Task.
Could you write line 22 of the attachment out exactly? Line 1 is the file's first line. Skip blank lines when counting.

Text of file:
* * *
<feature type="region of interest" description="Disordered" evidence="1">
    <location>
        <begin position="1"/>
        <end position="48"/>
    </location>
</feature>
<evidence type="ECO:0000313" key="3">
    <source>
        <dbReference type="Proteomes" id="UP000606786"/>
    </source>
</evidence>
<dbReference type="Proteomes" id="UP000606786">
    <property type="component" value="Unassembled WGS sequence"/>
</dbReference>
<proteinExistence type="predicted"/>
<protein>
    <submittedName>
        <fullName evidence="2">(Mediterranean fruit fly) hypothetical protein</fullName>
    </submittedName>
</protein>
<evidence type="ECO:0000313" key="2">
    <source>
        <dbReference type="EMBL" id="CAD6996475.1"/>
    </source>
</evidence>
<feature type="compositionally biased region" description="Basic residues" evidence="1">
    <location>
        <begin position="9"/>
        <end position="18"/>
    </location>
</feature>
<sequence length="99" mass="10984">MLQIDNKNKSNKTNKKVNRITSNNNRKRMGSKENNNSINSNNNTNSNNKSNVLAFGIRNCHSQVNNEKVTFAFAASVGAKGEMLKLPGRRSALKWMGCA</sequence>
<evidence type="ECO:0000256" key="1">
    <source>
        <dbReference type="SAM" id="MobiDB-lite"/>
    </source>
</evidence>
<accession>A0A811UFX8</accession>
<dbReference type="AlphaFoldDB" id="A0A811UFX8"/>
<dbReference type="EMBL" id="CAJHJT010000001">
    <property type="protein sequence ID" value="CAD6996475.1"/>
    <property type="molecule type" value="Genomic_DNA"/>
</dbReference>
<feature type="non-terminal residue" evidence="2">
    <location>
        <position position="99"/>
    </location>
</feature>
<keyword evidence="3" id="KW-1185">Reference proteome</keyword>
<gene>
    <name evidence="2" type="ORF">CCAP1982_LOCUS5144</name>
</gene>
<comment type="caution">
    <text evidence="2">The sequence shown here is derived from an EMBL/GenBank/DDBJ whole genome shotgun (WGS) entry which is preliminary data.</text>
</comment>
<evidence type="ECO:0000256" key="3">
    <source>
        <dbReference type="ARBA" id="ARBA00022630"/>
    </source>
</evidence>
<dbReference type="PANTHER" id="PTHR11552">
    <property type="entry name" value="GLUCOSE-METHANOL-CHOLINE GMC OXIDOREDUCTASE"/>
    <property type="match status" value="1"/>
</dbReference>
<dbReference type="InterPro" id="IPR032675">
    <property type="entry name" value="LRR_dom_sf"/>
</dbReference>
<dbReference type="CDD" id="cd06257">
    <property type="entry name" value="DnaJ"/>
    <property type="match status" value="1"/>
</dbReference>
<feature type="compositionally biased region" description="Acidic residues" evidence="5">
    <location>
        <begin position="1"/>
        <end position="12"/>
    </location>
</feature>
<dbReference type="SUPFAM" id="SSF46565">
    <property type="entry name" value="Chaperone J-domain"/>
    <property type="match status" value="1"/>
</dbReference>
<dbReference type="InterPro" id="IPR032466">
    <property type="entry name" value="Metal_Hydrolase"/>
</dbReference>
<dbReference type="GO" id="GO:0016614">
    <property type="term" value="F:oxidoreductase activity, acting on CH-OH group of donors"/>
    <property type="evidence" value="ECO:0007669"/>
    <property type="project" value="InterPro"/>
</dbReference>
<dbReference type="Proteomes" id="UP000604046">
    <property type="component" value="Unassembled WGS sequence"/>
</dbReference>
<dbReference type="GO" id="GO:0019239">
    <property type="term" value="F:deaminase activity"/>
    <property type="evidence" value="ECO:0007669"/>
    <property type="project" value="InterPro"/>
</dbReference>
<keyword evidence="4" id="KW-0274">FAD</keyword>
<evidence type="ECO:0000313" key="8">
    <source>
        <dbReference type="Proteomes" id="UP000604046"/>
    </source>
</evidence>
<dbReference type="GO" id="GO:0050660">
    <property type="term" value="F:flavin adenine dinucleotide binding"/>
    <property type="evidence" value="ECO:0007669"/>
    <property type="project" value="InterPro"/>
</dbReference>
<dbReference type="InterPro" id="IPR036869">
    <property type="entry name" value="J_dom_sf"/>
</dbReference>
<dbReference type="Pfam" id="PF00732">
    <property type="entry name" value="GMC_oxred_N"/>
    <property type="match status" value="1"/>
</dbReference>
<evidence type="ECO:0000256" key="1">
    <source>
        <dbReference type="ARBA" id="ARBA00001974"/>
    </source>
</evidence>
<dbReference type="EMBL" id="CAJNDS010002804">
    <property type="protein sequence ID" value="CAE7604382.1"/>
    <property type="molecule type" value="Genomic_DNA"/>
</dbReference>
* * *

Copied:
    <source>